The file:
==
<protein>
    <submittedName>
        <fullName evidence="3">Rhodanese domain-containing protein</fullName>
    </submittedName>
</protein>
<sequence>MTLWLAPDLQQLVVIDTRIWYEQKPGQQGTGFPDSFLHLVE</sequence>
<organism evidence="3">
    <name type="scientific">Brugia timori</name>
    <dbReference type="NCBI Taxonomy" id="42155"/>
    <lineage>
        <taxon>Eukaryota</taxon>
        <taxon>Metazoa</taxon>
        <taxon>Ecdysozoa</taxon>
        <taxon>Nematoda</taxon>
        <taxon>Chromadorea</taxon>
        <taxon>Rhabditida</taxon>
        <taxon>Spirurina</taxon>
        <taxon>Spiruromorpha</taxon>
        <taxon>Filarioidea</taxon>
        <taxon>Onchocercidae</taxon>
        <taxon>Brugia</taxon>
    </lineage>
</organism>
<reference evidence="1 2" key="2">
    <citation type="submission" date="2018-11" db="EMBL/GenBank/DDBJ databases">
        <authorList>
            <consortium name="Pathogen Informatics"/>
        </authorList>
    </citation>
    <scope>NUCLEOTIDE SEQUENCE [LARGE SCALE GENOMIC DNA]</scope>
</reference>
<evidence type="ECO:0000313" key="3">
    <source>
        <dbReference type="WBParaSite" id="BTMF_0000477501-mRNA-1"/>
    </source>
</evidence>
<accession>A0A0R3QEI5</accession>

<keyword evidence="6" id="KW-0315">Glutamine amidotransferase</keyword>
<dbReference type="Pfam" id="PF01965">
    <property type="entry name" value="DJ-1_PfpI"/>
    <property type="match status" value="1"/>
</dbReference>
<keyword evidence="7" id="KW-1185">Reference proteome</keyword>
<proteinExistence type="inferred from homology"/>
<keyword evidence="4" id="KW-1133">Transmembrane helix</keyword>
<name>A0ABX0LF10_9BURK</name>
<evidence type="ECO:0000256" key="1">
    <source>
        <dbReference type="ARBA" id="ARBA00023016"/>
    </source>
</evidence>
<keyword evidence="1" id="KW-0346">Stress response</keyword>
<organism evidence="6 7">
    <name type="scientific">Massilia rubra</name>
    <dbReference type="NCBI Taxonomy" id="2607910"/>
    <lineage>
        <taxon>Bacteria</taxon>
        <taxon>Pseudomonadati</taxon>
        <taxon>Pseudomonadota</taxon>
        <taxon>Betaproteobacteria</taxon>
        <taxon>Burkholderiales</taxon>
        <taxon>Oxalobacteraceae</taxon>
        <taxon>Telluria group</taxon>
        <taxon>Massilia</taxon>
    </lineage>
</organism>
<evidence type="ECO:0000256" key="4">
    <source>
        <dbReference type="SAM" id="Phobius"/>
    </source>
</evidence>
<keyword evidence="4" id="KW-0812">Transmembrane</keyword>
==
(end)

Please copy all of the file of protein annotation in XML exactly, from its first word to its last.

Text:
<protein>
    <submittedName>
        <fullName evidence="3">Rhodanese domain-containing protein</fullName>
    </submittedName>
</protein>
<sequence>MTLWLAPDLQQLVVIDTRIWYEQKPGQQGTGFPDSFLHLVE</sequence>
<organism evidence="3">
    <name type="scientific">Brugia timori</name>
    <dbReference type="NCBI Taxonomy" id="42155"/>
    <lineage>
        <taxon>Eukaryota</taxon>
        <taxon>Metazoa</taxon>
        <taxon>Ecdysozoa</taxon>
        <taxon>Nematoda</taxon>
        <taxon>Chromadorea</taxon>
        <taxon>Rhabditida</taxon>
        <taxon>Spirurina</taxon>
        <taxon>Spiruromorpha</taxon>
        <taxon>Filarioidea</taxon>
        <taxon>Onchocercidae</taxon>
        <taxon>Brugia</taxon>
    </lineage>
</organism>
<reference evidence="1 2" key="2">
    <citation type="submission" date="2018-11" db="EMBL/GenBank/DDBJ databases">
        <authorList>
            <consortium name="Pathogen Informatics"/>
        </authorList>
    </citation>
    <scope>NUCLEOTIDE SEQUENCE [LARGE SCALE GENOMIC DNA]</scope>
</reference>
<evidence type="ECO:0000313" key="3">
    <source>
        <dbReference type="WBParaSite" id="BTMF_0000477501-mRNA-1"/>
    </source>
</evidence>
<accession>A0A0R3QEI5</accession>

<keyword evidence="6" id="KW-0315">Glutamine amidotransferase</keyword>
<dbReference type="Pfam" id="PF01965">
    <property type="entry name" value="DJ-1_PfpI"/>
    <property type="match status" value="1"/>
</dbReference>
<keyword evidence="7" id="KW-1185">Reference proteome</keyword>
<proteinExistence type="inferred from homology"/>
<keyword evidence="4" id="KW-1133">Transmembrane helix</keyword>
<name>A0ABX0LF10_9BURK</name>
<evidence type="ECO:0000256" key="1">
    <source>
        <dbReference type="ARBA" id="ARBA00023016"/>
    </source>
</evidence>
<keyword evidence="1" id="KW-0346">Stress response</keyword>
<organism evidence="6 7">
    <name type="scientific">Massilia rubra</name>
    <dbReference type="NCBI Taxonomy" id="2607910"/>
    <lineage>
        <taxon>Bacteria</taxon>
        <taxon>Pseudomonadati</taxon>
        <taxon>Pseudomonadota</taxon>
        <taxon>Betaproteobacteria</taxon>
        <taxon>Burkholderiales</taxon>
        <taxon>Oxalobacteraceae</taxon>
        <taxon>Telluria group</taxon>
        <taxon>Massilia</taxon>
    </lineage>
</organism>
<evidence type="ECO:0000256" key="4">
    <source>
        <dbReference type="SAM" id="Phobius"/>
    </source>
</evidence>
<keyword evidence="4" id="KW-0812">Transmembrane</keyword>